Racism in football, at least in some parts of Europe is on the rise.
In England, incidents of racism continue to rise in both professional and grassroots football, constituting 65 per cent of reports – a 43 per cent rise from 2017/18. This is according to the reported cases compiled by Kick It Out.
Kick It Out is English football’s equality and inclusion organisation.
Discrimination in both professional and grassroots football rose significantly in the 2018/19 season with reports up by 32 per cent, their new figures show.
This includes discrimination based on faith, gender and sexual orientation.
The problem is not confined to England alone.
Romelu Lukaku, who is black, was targeted with monkey chants by Cagliari fans after the Belgium forward scored a penalty kick against the team.
What makes the incident more disgusting is to how the abuse is being justified.
Inter Milan chairman Steven Zhang says the principle of non-discrimination is “embedded in the DNA” of the club despite the incident.
A group of Inter fans even suggested such apparent abuse is not racist in Italy, and was a tactic they use to unsettle opposing players.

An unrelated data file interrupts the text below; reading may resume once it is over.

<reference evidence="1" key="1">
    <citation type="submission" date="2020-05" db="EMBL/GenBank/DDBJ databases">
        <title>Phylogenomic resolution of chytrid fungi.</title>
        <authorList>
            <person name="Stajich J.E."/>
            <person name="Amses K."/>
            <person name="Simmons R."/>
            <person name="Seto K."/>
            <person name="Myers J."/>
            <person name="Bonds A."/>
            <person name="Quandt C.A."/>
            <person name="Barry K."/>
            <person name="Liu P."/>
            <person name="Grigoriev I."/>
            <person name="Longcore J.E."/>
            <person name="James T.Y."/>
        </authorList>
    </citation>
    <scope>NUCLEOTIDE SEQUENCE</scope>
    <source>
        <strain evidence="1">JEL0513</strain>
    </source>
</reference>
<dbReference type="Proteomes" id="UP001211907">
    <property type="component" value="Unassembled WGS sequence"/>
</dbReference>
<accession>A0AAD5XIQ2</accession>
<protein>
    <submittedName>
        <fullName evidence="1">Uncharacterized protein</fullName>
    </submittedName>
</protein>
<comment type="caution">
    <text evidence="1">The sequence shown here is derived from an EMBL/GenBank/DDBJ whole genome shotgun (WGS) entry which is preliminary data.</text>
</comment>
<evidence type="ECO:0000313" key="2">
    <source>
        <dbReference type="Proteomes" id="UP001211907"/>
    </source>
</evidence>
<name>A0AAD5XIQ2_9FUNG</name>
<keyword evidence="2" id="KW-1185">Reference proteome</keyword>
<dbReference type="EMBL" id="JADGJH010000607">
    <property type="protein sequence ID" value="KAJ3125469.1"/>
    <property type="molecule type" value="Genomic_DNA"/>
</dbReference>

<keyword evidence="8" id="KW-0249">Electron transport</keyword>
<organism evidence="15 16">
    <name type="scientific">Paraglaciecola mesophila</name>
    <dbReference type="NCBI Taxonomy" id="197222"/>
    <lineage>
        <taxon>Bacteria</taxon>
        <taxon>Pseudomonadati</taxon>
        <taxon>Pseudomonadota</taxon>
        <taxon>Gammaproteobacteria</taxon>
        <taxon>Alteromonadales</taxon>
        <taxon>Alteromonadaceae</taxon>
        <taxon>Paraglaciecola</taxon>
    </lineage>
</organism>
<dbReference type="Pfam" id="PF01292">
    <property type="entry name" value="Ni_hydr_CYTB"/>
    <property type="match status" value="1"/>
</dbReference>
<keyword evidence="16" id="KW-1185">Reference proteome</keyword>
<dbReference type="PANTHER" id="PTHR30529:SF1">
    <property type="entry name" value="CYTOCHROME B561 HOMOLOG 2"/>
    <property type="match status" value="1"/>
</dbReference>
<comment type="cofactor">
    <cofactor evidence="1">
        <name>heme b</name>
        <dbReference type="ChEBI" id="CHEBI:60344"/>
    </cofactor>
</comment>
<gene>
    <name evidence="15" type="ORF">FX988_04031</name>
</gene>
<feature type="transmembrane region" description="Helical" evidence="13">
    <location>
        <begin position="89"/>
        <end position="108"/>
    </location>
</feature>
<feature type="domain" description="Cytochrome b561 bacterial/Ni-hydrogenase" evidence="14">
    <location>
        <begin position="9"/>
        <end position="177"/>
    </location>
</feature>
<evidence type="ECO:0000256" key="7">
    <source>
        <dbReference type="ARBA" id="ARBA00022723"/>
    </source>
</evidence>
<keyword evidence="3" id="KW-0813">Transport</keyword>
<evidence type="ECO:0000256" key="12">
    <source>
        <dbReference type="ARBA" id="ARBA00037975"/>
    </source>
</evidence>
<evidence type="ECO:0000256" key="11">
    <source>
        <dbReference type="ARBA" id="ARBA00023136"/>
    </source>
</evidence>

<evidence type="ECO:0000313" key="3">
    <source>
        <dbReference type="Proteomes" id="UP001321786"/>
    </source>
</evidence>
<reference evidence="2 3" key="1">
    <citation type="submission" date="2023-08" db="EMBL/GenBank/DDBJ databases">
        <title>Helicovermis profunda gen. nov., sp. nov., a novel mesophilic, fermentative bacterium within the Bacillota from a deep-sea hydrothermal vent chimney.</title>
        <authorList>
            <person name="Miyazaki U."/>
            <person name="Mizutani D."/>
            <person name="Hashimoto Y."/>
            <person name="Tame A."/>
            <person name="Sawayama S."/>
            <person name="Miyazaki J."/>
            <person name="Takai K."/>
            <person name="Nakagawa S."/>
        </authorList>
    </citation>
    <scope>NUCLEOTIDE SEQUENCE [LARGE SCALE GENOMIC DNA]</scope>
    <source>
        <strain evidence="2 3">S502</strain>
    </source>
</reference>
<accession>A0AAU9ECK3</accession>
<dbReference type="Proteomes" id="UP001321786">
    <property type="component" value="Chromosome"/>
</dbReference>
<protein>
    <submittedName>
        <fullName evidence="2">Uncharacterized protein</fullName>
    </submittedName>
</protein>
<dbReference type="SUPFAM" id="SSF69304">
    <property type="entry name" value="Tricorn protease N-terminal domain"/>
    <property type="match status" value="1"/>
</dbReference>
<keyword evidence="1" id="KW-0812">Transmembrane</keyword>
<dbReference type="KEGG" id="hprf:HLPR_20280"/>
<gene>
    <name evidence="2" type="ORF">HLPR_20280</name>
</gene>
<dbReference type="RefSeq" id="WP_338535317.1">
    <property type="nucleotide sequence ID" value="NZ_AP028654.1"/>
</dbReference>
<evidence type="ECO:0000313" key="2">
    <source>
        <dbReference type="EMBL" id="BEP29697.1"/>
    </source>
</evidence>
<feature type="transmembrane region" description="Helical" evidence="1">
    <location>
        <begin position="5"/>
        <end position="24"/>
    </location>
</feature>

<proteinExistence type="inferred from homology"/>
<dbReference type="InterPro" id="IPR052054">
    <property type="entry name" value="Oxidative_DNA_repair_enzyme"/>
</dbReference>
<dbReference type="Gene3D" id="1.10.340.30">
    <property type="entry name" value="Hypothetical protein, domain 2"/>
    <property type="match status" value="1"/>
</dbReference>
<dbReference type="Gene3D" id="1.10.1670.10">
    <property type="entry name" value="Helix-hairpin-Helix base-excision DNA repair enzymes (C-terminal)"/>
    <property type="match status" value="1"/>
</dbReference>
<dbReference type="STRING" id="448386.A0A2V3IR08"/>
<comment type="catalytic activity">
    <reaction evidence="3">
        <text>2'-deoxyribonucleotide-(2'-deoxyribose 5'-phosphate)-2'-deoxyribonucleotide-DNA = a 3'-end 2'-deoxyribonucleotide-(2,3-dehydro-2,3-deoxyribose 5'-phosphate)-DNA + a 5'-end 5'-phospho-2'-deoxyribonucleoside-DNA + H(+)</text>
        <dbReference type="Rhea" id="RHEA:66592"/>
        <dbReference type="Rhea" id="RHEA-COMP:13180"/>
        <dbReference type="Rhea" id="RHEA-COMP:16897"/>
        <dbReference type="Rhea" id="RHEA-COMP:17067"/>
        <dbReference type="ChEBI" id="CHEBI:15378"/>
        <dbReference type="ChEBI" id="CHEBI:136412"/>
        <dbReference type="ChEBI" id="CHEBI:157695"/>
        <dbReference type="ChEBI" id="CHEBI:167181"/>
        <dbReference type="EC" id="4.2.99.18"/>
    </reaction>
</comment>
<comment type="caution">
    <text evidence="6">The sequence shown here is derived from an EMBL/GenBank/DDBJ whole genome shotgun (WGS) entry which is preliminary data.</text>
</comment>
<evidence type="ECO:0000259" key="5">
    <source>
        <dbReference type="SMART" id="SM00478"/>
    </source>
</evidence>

In France, homophobic abuse seems to be all the norm with their FA.
The president of the French Football Federation (FFF) Noël Le Graët has instructed referees to no longer stop matches over homophobic abuse from fans.
He is of the opinion that stopping matches for anti-gay chants and banners in the stands was wrong and should not be continued. Not the chants or abuse but the referee taking a stand against such abuse.
Racial abuse has now also taken a new medium, the social media.
When Manchester Uniteds duo of Paul Pogba and Marcus Rashford missed penalties in successive matches, they found themselves being unsavory messages on Twitter., including one threatening to hang Pogba with a noose.
So much so that Twitter is now monitoring the accounts of approximately fifty high profile black players to weed out such racist taunts.. The monitoring system will in these cases remove racist posts, block the abusers’ accounts and report them to the police.
Kick it Out received 159 discrimination reports from social media in 2018/19. Again, the most common form of reported incidents was racism (62 per cent).
The increase in such abuses, reflects on the less than stellar efforts made by the footballing authorities to eradicate such instances.
In a recent interview to Sky Sports News, former Manchester City captain attributed some of the problem to the lack of diversity in football organisations.
He had pointed out that one of the institutions have representatives that could actually understand what Romelu was going through.
Citing the lack of diversity in the governing boards at UEFA, FIFA, the Italian League and the English League, he had claimed that the right decisions in terms of sanctions cannot be made.